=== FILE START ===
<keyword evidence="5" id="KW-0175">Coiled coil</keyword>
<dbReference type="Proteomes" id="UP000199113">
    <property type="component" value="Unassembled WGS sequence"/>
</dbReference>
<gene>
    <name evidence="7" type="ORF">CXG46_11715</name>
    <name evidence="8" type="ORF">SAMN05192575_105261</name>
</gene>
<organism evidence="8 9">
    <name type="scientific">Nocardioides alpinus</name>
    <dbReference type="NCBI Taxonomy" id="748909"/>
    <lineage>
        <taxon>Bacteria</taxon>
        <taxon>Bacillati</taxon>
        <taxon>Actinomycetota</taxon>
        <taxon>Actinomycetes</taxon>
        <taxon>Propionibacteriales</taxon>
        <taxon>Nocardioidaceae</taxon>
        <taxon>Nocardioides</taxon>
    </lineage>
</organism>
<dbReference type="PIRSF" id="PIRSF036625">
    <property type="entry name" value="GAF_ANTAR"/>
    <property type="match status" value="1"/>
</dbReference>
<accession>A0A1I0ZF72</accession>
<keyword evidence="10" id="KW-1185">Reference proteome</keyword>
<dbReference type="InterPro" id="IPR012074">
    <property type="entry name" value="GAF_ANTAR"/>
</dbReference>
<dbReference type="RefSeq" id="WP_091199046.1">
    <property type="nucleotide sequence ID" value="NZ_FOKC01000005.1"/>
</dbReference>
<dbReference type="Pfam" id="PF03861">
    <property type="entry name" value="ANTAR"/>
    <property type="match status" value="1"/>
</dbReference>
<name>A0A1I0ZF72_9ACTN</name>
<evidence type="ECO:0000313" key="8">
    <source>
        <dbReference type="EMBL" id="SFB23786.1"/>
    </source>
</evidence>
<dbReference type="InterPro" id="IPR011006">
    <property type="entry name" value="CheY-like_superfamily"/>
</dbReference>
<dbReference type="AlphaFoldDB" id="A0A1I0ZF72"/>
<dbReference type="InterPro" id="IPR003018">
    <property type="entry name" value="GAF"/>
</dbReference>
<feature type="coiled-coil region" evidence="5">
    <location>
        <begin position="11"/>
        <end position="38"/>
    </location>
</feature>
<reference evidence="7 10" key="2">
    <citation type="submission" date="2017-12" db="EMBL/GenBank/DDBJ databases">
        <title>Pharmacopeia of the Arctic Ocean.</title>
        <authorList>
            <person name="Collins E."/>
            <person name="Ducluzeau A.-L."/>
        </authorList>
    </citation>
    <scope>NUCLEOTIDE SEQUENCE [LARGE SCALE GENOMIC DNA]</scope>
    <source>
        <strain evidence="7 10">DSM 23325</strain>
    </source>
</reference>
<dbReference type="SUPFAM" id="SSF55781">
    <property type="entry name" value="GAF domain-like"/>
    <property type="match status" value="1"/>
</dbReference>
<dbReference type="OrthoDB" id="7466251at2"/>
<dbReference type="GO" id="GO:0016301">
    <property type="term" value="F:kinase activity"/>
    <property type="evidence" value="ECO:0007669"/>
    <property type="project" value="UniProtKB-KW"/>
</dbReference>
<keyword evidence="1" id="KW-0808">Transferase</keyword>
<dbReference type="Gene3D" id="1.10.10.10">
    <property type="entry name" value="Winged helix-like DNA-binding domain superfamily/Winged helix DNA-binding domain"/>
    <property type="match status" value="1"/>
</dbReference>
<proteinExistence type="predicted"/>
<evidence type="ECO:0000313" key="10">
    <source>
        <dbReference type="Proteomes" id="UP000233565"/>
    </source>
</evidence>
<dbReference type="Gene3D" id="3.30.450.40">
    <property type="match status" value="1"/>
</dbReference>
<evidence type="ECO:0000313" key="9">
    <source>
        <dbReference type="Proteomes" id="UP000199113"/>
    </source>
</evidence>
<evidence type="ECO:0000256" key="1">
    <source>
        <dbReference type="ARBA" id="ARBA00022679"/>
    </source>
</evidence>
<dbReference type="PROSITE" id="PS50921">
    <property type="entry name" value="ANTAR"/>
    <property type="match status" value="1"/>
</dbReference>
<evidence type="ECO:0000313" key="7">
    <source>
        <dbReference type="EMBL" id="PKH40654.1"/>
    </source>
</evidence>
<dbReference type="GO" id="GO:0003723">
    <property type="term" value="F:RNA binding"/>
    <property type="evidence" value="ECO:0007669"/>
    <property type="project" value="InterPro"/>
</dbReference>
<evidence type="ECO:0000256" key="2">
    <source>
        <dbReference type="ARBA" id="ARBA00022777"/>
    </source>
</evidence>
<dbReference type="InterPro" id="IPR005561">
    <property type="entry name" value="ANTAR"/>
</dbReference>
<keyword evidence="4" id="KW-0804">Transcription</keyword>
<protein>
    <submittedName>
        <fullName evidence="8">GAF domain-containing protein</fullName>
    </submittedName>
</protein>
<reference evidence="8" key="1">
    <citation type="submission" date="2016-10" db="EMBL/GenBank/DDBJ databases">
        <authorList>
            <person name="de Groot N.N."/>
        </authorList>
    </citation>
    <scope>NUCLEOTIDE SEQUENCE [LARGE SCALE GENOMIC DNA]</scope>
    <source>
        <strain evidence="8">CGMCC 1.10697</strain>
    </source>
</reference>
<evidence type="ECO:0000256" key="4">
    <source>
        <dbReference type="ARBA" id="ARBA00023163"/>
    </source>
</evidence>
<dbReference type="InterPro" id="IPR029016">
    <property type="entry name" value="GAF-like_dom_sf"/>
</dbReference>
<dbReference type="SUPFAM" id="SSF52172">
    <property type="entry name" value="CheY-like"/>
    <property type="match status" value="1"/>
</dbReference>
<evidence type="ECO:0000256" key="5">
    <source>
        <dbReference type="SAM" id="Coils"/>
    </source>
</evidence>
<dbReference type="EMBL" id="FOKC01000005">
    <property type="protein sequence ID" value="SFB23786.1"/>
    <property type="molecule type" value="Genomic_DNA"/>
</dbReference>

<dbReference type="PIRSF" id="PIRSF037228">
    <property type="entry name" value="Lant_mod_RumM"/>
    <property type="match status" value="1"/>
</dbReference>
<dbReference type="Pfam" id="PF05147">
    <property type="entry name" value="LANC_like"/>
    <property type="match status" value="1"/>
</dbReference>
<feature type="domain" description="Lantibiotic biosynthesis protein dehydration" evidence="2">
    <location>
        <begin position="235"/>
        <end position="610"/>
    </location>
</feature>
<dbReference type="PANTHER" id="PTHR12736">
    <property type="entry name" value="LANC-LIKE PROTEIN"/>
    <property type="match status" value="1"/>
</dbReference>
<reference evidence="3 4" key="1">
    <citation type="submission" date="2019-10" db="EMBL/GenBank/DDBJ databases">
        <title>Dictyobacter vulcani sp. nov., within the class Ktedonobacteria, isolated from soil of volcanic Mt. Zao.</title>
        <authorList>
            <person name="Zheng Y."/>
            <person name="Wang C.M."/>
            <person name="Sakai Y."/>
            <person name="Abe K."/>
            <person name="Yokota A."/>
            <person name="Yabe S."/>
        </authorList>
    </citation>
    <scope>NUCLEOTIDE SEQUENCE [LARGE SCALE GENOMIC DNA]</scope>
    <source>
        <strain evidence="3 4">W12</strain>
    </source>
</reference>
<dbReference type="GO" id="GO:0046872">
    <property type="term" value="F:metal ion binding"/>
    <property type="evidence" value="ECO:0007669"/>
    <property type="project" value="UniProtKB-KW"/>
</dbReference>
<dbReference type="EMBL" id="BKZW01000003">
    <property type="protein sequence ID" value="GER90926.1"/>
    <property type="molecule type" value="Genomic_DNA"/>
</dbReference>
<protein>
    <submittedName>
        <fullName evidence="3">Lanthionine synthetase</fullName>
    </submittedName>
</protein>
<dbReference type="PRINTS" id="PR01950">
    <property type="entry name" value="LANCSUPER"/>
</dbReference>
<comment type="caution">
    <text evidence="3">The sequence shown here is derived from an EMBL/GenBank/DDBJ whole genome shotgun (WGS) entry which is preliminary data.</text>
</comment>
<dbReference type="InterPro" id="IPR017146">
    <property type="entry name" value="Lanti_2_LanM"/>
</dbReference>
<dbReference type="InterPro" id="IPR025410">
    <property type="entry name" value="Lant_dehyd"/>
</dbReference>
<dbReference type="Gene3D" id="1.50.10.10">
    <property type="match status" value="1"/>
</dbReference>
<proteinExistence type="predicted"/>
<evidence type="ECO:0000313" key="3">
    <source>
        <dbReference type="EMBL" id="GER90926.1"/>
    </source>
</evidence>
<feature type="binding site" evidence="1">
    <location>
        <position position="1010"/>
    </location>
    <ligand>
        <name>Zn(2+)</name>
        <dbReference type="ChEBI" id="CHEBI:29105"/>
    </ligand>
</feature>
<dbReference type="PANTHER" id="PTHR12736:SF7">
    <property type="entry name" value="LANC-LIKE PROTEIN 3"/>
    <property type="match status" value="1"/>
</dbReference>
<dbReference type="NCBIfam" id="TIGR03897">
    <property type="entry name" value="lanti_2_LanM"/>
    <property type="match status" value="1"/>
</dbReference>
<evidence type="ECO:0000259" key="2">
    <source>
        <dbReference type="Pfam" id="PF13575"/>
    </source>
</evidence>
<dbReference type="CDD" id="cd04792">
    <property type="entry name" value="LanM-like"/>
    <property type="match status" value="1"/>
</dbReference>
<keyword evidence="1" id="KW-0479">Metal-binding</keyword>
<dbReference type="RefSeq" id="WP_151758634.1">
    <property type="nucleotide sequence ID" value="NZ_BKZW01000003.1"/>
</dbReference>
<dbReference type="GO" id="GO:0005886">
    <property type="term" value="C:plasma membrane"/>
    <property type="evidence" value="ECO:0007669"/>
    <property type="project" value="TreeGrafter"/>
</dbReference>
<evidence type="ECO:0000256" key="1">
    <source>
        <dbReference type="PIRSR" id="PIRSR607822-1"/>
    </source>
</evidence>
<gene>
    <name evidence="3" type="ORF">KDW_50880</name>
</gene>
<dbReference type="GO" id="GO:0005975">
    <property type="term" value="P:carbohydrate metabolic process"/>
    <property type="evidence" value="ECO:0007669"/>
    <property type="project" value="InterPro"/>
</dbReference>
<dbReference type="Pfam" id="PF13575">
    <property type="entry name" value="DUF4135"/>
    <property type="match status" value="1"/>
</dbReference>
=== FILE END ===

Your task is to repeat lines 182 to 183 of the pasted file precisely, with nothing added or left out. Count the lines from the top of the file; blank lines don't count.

<reference evidence="3 4" key="1">
    <citation type="submission" date="2019-10" db="EMBL/GenBank/DDBJ databases">